Chara, he said, "plays hard. At the same time, he plays clean. It's already a challenge for a guy like him, at 6-foot-9, to keep his elbows down because the minute he lifts them up a little bit he's hitting guys in the head."

Chara made contact with Pacioretty as the two were chasing the puck alongside the Bruins' bench with 15.8 seconds left in the second period. The hit sent Pacioretty face-first into the stanchion at the end of the bench and he crumpled to the ice.

After he lay motionless for a period of time, Pacioretty, 22, was put into a neck brace, immobilized on a stretcher and taken to a hospital.

"What I remember about it was the sound -- it sounded like a gun: bang!" Pacioretty's linemate Scott Gomez said. "Stuff like that is tough to look at."

Pacioretty's parents were at Bell Centre to watch the game.

"It makes your guts hurt," goalie Carey Price said. "I can't imagine being a parent, watching your kid get hit like that."

At Bruins practice Wednesday, Chara said the incident has been bothering him.

"It's been hard. Obviously, I feel bad about what happened," Chara said. "I'm trained to make a strong hockey play and play hard. It's unfortunate the player got hurt and had to leave the game. Obviously, it is on my mind."

The referees gave Chara a five-minute major for interference and a 10-minute and game misconduct.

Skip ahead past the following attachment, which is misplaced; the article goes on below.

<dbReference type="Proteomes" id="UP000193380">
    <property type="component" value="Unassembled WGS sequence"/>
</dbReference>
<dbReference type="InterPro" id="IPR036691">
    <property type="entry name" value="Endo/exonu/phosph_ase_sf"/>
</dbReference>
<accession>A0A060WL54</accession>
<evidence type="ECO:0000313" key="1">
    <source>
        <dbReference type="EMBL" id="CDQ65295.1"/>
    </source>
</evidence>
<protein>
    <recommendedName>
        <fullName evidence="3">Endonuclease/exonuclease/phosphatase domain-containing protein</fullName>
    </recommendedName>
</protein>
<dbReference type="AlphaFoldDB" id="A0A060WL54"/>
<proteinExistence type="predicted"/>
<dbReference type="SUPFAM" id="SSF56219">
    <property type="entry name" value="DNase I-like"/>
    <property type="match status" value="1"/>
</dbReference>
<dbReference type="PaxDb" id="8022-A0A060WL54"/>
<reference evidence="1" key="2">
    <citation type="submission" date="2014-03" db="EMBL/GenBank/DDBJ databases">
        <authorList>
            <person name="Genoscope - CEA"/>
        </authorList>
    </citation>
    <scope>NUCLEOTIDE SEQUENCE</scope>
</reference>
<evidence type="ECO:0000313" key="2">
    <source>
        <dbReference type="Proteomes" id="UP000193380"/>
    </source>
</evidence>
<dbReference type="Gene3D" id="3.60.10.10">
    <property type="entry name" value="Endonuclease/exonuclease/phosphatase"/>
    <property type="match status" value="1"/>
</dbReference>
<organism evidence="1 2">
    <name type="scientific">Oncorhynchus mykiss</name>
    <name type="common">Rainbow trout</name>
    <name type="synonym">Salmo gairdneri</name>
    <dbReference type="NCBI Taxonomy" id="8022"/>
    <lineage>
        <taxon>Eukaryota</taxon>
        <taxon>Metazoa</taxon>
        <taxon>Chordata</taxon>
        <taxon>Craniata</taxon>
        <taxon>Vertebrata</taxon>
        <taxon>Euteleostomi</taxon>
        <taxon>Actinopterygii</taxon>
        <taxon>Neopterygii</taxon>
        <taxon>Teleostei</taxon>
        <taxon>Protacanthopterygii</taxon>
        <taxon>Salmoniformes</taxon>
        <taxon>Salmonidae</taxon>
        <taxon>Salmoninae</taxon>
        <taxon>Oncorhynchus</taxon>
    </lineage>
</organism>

The referees then ended the period with time left on the clock. The Canadiens went on to beat the Bruins 4-1.

Chara briefly spoke to the media after the game. The Bruins' captain expressed concern for Pacioretty but said he wasn't trying to hurt him.

"I'm battling for position and as the puck went by I was riding him out and it's very unfortunate that at the same time I push him a little bit he leaned over and jumped a little bit and just hit the glass extension," Chara said.

Pacioretty has 14 goals and 24 points this season, both career highs. The left winger was Montreal's first-round pick in 2007.

"The most important thing for our organization right now is Max's recovery," Martin said. "We will continue following recommendations from the doctors and of course, Max and his immediate family would appreciate privacy in this matter."

Shortly after the NHL announced it wouldn't take further action against Chara, Montreal police were inundated with calls from people seeking to file a criminal complaint against the player. A spokesman said police suspected the calls were inspired by a media outlet that suggested the idea.

The police spokesman described the gesture as "irresponsible" -- and urged Montrealers to keep the emergency line free for actual life-and-death matters. "Someone in the media has been telling people to call the police to complain," Sgt. Ian Lafreniere said. "This shows a serious lack of responsibility."

The teams play each other one more time this season, March 24 in Boston.

Information from ESPNBoston.com's Joe McDonald and The Associated Press contributed to this report.